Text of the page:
9

I would like to know the difference between "suffer" and "suffer from". From the dictionary, I cannot distinguish between them. In particular, which of the following should I use:

  • suffer interference from other transmitters
  • suffer from interference from other transmitters
  • Thanks @RegDwighT for helping me to revise the question. ^_^ – Chang Sep 25 '13 at 12:27
9

I disagree with VB.NET LEARNER. There are two different verbs.

The common one is intransitive, so either has no object, or the object is indirect, with from. The literal meaning is "feel pain", as

How he suffers!

I suffer from a bad back

but it is often used figuratively, with meanings like "be inconvenienced"

He suffers from his bad decisions.

The other verb is transitive (takes a direct object), and is rather literary. It means undergo, or experience, usually with a negative connotation, and often with an implication that one is resolutely accepting the experience. A more colloquial equivalent would be put up with:

He suffered the indignity of an examination.

We suffered a power cut yesterday.

There are some cases where both would work, but with different meanings. So

Freddie suffers from his bad decisions

means that his (maybe Freddy's own, maybe somebody else's) decisions affect Freddy and make life difficult for him; but

Freddie suffers his bad decisions

(which as I say is somewhat literary) means that Freddie is affected by his (somebody else's) bad decisions, but carries on nevertheless.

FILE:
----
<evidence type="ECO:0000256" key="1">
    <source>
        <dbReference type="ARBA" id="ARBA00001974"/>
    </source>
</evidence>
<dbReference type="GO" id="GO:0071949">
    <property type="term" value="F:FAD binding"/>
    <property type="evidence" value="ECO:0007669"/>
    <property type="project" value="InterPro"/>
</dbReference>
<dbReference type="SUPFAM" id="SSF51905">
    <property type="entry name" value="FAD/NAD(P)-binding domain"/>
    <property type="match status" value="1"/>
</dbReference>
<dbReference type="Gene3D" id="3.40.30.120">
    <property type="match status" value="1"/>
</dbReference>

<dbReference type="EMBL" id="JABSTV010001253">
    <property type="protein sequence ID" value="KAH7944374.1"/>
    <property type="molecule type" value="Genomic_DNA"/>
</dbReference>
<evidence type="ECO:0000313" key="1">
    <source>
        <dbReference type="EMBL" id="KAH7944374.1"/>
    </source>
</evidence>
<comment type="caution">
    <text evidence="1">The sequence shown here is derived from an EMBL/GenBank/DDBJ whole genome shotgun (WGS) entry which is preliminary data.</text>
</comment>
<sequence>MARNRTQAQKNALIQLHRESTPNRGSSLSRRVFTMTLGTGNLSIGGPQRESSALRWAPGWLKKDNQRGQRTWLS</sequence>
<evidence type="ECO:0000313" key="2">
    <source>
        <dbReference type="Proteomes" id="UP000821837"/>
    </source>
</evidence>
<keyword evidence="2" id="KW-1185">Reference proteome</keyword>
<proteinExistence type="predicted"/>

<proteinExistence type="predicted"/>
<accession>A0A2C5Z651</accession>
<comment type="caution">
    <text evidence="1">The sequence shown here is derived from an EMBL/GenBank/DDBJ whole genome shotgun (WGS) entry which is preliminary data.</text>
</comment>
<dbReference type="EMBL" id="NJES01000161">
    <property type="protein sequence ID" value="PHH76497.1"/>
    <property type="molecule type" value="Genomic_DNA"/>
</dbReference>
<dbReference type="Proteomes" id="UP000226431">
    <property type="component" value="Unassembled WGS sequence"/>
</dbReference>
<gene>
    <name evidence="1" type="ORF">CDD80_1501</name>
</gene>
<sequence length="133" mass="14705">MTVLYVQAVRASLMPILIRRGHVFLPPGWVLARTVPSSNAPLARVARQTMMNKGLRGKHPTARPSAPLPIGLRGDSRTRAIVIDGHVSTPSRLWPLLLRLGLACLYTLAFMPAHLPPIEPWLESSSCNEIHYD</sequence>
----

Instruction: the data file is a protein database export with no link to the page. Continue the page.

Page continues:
• I suspect that, in America at least, outside the expression "suffer the little children," we have made "suffer from" equivalent to "suffer." The "literary usage" is in fact an obsolete usage. I'd laugh if someone used it in an e-mail. "I will not suffer another unscheduled reboot!" – Greg Hullender Sep 25 '13 at 17:39
  • It's not obsolete to me. But I wouldn't use it with "I will (not)", because that intentionality doesn't seem to fit its meaning. – Colin Fine Sep 25 '13 at 23:21
1

“Suffer the little children to come unto me and forbid them not, for such is the kingdom of heaven” Matthew 19:1

So “suffer” by itself can also mean allow.

The Oxford Dictionary on-line has:

archaic Tolerate.
‘France will no longer suffer the existing government’

But I’m not sure about it being ‘archaic’ as it also has the living example in the phrase:

‘he was a perfectionist who didn’t suffer fools gladly’

As for the examples the poster gives, they really belong on SE English Language Learners. The same page of the Oxford Dictionary on-line has examples of suffer and suffer from, but does not really explain the difference. I imagine this is possible, but for native speakers it is a question of usage. The examples on that page clearly indicate that:

suffer from interference from other transmitters

would be correct, corresponding to example 1.1; and ommitting the ‘from’ does not correspond to any of the examples there without ‘from’, and appears strange to me.

-2

There is no difference ,the verb 'suffer' means the same . 'From' is a preposition added to compliment a sentence and acts as a conjunction to indicate the reason.

e.g

If you say someone suffers, it means that they are enduring physical or emotional pain. If you want to say what is causing the suffering, you add the preposition from and name the cause.

Freddie is really suffering. (The cause? Nobody knows or they are not saying.)

Freddie is suffering from his injury. Freddie suffers from an illness. Freddie suffers from his bad decisions.

  • Hi @VB.NET, thank you for your answer. So, from your answer, may I say if we want to state what is causing the suffering, we need to add "from". So in your opinion, I should say "suffer from interference from other transmitters", right? – Chang Sep 25 '13 at 13:44

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